Well, because there are sensible ways to think of subsets of sets as having 0 size, that does go against parts (subsets) of wholes (sets) necessarily not having 0 size. Really though the formulation is wrong, because there's not just one size concept which can be neatly applied to everything.
  • Mww
    864


    OK. Agreed. I’m in no position to hold with the things I learned here today, even while appreciating the exposure to them. I think I’m going to stick with what I’ve convinced myself I know, and if somebody comes along and upsets my intellectual applecart as respectfully as you did......so much the better for me.
  • albie
    10
    If we take a block of cheese a foot squared. And we say each infinite point is 1 gram in weight then that means the block of cheese must weigh infinite grams. AS long as each point has a value more than zero you will always get this.
  • albie
    10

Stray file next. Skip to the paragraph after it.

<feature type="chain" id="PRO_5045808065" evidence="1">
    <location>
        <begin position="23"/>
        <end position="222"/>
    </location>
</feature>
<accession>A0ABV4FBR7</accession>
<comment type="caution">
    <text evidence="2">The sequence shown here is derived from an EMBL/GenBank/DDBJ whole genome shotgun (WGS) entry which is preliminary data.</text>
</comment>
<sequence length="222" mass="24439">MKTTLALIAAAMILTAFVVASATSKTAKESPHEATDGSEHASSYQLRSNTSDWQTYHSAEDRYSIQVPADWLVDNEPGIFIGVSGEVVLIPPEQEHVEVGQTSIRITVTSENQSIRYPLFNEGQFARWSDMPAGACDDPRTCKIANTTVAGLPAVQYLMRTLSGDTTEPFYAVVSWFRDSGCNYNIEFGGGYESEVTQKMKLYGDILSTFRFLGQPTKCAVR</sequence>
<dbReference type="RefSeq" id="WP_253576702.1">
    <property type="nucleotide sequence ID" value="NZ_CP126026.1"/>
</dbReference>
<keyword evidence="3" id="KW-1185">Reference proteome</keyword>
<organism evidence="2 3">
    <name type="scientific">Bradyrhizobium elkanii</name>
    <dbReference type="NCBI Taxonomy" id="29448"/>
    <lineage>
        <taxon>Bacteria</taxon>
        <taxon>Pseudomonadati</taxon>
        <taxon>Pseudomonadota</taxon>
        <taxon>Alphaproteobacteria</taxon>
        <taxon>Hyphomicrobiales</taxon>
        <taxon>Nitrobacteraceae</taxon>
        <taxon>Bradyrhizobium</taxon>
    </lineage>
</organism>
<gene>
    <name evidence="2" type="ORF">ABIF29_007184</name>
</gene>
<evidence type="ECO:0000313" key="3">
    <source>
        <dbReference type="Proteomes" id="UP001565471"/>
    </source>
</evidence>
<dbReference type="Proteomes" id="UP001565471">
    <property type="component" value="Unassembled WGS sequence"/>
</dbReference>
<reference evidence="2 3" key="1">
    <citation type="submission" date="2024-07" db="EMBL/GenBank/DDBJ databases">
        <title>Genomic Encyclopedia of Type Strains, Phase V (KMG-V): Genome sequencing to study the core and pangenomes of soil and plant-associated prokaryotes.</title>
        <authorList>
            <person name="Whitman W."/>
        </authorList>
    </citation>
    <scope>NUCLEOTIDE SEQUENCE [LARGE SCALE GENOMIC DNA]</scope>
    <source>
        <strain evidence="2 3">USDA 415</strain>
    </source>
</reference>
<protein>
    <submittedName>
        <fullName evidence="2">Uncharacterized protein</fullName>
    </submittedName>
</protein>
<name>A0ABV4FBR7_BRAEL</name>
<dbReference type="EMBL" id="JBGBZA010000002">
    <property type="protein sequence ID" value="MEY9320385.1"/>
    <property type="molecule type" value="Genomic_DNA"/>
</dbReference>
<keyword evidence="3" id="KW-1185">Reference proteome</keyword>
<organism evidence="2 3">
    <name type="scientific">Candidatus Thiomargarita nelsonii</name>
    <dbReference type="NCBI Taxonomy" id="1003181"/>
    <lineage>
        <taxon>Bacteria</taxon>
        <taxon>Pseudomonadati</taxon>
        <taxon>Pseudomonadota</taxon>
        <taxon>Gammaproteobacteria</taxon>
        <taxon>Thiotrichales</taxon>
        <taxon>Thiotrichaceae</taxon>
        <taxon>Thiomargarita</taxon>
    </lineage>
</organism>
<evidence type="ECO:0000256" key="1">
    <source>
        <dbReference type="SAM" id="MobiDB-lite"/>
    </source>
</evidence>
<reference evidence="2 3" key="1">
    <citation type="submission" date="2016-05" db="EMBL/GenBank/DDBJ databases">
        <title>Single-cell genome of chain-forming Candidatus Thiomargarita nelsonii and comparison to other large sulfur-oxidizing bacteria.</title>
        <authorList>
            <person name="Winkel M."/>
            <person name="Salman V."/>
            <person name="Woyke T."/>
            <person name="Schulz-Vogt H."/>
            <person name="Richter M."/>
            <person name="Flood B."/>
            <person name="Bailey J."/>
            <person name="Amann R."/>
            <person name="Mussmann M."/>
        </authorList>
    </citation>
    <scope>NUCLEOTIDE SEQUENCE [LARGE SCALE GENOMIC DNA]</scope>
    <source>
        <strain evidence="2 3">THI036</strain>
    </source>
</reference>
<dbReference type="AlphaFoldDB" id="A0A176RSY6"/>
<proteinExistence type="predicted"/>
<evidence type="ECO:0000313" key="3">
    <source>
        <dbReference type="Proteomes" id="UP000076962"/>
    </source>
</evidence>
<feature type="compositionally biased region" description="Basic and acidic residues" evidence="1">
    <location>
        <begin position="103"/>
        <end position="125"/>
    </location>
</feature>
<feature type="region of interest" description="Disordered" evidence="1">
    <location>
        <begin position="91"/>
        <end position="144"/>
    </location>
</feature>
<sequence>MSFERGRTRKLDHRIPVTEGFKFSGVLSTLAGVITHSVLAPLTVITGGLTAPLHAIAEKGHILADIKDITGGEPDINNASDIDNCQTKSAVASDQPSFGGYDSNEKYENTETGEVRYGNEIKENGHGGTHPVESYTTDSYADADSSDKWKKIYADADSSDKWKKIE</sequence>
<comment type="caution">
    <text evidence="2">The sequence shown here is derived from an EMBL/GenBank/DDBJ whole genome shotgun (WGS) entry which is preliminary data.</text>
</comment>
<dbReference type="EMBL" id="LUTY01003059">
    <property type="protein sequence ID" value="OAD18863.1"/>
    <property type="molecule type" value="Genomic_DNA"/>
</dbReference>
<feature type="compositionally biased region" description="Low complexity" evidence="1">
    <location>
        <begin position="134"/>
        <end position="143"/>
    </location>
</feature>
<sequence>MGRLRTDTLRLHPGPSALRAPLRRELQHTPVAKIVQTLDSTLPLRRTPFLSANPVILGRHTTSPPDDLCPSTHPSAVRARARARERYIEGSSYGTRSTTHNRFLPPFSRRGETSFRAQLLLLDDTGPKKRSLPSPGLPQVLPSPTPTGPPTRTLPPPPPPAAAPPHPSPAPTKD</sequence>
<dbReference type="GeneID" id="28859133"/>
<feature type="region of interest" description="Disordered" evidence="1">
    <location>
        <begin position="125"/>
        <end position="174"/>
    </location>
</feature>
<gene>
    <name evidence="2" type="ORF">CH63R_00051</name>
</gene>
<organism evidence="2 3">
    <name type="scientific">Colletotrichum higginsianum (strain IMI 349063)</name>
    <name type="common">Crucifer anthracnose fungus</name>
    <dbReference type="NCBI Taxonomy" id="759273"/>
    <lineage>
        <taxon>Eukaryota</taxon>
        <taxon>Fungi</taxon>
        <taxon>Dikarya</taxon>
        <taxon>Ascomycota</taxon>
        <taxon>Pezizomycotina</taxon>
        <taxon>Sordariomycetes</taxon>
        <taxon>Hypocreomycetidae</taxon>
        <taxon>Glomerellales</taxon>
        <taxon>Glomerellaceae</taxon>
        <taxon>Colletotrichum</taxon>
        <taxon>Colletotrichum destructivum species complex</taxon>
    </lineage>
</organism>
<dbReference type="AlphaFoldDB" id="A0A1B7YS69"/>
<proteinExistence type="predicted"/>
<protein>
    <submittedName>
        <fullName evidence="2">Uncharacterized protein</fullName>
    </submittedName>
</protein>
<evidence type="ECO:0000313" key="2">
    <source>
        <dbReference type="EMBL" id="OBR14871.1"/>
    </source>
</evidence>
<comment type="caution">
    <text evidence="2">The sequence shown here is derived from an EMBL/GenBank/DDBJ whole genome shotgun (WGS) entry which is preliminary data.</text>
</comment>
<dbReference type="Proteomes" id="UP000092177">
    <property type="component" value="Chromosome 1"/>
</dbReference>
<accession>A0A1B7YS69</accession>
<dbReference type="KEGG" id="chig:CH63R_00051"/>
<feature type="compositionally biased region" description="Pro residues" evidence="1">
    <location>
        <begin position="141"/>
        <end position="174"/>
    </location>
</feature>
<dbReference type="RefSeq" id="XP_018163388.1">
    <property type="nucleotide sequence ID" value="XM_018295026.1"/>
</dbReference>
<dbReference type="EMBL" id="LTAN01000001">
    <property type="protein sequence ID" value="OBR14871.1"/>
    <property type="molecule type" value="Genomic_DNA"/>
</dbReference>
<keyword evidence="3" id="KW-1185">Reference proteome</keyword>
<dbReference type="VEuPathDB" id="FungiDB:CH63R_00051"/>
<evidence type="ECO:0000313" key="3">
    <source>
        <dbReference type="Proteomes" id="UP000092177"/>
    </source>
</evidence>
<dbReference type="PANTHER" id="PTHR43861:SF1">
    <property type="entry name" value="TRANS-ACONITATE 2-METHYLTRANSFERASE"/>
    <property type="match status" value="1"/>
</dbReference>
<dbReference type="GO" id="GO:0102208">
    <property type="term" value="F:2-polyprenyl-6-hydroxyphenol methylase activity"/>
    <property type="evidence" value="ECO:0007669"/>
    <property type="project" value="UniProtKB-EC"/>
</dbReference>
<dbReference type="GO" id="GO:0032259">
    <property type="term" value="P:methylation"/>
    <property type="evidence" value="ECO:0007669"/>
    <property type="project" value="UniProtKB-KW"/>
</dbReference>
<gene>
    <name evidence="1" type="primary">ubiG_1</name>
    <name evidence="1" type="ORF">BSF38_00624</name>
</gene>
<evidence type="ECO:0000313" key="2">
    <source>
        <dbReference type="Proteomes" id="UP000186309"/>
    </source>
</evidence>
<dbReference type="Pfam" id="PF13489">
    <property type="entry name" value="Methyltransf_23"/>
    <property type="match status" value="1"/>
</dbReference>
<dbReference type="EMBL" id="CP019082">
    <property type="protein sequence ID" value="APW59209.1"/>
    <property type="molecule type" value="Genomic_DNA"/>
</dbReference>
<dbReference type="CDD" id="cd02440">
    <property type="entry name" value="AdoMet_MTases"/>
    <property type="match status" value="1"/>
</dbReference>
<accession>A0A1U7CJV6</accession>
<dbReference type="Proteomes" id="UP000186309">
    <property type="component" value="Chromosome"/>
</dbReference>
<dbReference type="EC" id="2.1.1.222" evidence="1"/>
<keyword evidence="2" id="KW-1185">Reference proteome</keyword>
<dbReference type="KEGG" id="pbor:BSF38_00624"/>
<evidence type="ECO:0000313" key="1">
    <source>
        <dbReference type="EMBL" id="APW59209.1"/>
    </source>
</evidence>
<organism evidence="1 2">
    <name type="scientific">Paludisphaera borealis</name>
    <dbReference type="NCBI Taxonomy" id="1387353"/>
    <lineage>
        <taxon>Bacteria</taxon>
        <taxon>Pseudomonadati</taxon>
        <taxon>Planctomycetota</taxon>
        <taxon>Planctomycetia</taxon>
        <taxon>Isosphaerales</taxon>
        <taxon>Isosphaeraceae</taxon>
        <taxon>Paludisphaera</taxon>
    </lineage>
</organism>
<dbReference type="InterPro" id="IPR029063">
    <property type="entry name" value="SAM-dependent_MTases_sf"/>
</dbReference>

I have a friend who is into physics and he claims because you can divide a quantity up for ever that means that any quantity is made up of infinite points.
  • albie
    10



    And what does infinitely small mean? It is not there.
  • Terrapin Station
    11.6k
    They have to be zero in size, hence you are no longer dealing with the quantity in question.albie

    Say what?
  • Rank Amateur
    1.6k
    physical things have limits, numbers are not physical things

    I have a friend who is into physics and he claims because you can divide a quantity up for ever that means that any quantity is made up of infinite points.albie

    He is correct, between any 2 real numbers, there are an infinite number of real numbers
  • Echarmion
    493
    I have a friend who is into physics and he claims because you can divide a quantity up for ever that means that any quantity is made up of infinite points.albie

    This is possible mathematically. Physically, there can never be an infinity of anything, because observing an infinity is impossible (as it takes an infinite amount of time).